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Fear Factor is returning to television, again

Fear Factor, an early NBC competition reality series may be returning to television once again, though not on NBC. After being cancelled in 2006, show was revived and then cancelled in 2012 after just one new season that gained attention only because NBC refused to an episode featuring a donkey semen-drinking stunt.

But the show has started casting again, for what will be its eighth season. Its casting web site says, “The original hit TV series is back!” with a prize of $50,000 for its winner. Fear Factor is looking for teams of two who are in (or can travel to) the Los Angeles area only.

There’s odd language about who they’re looking to cast: “must be at least 18 years of age or appear to be between the ages of 18-30.” I assume that doesn’t mean they’d cast a 12-year-old who appeared to be 18, but that is what it says. Clearly, though, they’re casting younger people.

So where will this new season air? The legalese at the end of the application form tells us several things:

  1. The show is being produced for “possible initial exhibition on Viacom Media Networks”
  2. A subsidiary of Viacom is also mentioned: “CMT Productions.” Does that mean this is for CMT, a network owned by Viacom?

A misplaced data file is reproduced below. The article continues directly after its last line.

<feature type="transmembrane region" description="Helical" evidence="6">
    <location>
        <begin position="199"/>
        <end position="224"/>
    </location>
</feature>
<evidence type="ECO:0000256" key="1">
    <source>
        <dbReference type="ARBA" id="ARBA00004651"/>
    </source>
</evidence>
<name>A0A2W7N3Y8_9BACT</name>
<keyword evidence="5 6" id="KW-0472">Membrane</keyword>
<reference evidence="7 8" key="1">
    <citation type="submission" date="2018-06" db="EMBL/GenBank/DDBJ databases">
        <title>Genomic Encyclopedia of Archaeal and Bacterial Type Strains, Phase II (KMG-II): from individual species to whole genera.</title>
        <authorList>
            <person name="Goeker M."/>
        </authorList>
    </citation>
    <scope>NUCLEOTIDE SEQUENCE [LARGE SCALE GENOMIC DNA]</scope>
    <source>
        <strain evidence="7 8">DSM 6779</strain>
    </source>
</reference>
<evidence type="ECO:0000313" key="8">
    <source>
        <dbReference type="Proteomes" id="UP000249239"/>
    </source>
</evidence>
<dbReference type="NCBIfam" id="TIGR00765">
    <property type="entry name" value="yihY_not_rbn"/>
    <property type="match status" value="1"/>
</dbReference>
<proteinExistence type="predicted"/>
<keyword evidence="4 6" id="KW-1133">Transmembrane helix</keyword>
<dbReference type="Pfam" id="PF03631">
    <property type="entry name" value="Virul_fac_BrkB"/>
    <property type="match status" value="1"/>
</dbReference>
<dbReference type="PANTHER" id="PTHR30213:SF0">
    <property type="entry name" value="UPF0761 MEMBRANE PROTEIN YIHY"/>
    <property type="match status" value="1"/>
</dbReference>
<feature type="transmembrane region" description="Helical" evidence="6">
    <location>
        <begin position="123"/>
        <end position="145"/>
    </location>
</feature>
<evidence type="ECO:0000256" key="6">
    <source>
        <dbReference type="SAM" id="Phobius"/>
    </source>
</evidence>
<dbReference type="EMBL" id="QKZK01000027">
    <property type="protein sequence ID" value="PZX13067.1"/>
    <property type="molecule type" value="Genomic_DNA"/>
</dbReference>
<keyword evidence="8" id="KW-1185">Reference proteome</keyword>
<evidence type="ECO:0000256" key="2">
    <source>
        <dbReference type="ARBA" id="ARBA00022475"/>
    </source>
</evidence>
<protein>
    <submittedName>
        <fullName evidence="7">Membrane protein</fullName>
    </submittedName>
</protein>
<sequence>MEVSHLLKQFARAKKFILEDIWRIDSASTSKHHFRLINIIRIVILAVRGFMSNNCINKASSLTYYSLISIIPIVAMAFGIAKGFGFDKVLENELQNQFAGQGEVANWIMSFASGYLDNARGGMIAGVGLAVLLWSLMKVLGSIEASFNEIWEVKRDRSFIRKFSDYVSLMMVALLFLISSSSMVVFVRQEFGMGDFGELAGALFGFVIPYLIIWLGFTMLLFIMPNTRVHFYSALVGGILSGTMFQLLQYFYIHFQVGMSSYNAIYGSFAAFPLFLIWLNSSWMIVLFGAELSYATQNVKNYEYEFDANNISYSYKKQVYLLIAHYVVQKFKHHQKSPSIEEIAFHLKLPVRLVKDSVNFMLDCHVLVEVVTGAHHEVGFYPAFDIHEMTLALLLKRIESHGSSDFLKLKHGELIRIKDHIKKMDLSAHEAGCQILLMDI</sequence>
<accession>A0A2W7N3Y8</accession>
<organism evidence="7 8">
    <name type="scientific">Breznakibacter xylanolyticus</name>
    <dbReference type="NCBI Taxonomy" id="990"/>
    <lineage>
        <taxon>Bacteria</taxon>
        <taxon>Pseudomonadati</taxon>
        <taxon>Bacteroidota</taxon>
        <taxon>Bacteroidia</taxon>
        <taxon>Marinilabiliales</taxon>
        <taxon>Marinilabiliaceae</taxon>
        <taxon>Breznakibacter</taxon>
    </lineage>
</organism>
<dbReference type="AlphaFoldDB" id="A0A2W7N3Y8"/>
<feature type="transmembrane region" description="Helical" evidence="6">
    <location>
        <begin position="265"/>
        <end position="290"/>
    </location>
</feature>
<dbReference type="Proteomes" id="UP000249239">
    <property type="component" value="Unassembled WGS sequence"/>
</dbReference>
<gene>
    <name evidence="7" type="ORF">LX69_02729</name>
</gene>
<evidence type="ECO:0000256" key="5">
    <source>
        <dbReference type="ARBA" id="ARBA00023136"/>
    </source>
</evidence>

3. The main producer mentioned is “Lock and Key Productions.” Its IMDB page says they were also affiliated with Fox’s Bullseye, a 2015 show that which was essentially a reboot of Fear Factor, and with CBS’ Hunted. I bring up Hunted because it was produced by Endemol Shine North America, the company that owns Fear Factor and produced it for NBC.
  4. The casting company searching for contestants, Casting Duo, also cast Bullseye and the original Fear Factor.

Of course, neither Bullseye nor the reboot of Fear Factor managed to earn high enough ratings to be renewed, so I’m curious to see if this will be any different—creatively or in the ratings.

About the author

  • Andy Dehnart is the creator of reality blurred and a writer and teacher who obsessively and critically covers reality TV and unscripted entertainment, focusing on how it’s made and what it means. Learn more about Andy.

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